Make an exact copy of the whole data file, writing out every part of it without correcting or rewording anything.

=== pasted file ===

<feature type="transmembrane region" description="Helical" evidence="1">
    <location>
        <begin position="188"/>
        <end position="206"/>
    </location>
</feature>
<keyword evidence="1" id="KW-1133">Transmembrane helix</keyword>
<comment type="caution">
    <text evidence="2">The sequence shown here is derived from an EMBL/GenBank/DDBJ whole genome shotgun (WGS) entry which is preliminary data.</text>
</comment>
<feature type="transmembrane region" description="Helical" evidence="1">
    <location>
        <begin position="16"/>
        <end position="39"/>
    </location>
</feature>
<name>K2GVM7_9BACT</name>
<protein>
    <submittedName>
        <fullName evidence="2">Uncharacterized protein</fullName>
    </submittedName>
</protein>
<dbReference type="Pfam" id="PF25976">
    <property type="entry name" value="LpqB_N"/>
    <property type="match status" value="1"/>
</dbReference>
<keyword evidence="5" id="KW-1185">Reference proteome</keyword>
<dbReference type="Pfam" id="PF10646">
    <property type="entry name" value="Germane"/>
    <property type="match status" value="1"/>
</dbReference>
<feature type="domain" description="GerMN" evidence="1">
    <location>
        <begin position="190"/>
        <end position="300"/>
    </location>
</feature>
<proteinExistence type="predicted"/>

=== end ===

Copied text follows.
<feature type="transmembrane region" description="Helical" evidence="1">
    <location>
        <begin position="188"/>
        <end position="206"/>
    </location>
</feature>
<keyword evidence="1" id="KW-1133">Transmembrane helix</keyword>
<comment type="caution">
    <text evidence="2">The sequence shown here is derived from an EMBL/GenBank/DDBJ whole genome shotgun (WGS) entry which is preliminary data.</text>
</comment>
<feature type="transmembrane region" description="Helical" evidence="1">
    <location>
        <begin position="16"/>
        <end position="39"/>
    </location>
</feature>
<name>K2GVM7_9BACT</name>
<protein>
    <submittedName>
        <fullName evidence="2">Uncharacterized protein</fullName>
    </submittedName>
</protein>
<dbReference type="Pfam" id="PF25976">
    <property type="entry name" value="LpqB_N"/>
    <property type="match status" value="1"/>
</dbReference>
<keyword evidence="5" id="KW-1185">Reference proteome</keyword>
<dbReference type="Pfam" id="PF10646">
    <property type="entry name" value="Germane"/>
    <property type="match status" value="1"/>
</dbReference>
<feature type="domain" description="GerMN" evidence="1">
    <location>
        <begin position="190"/>
        <end position="300"/>
    </location>
</feature>
<proteinExistence type="predicted"/>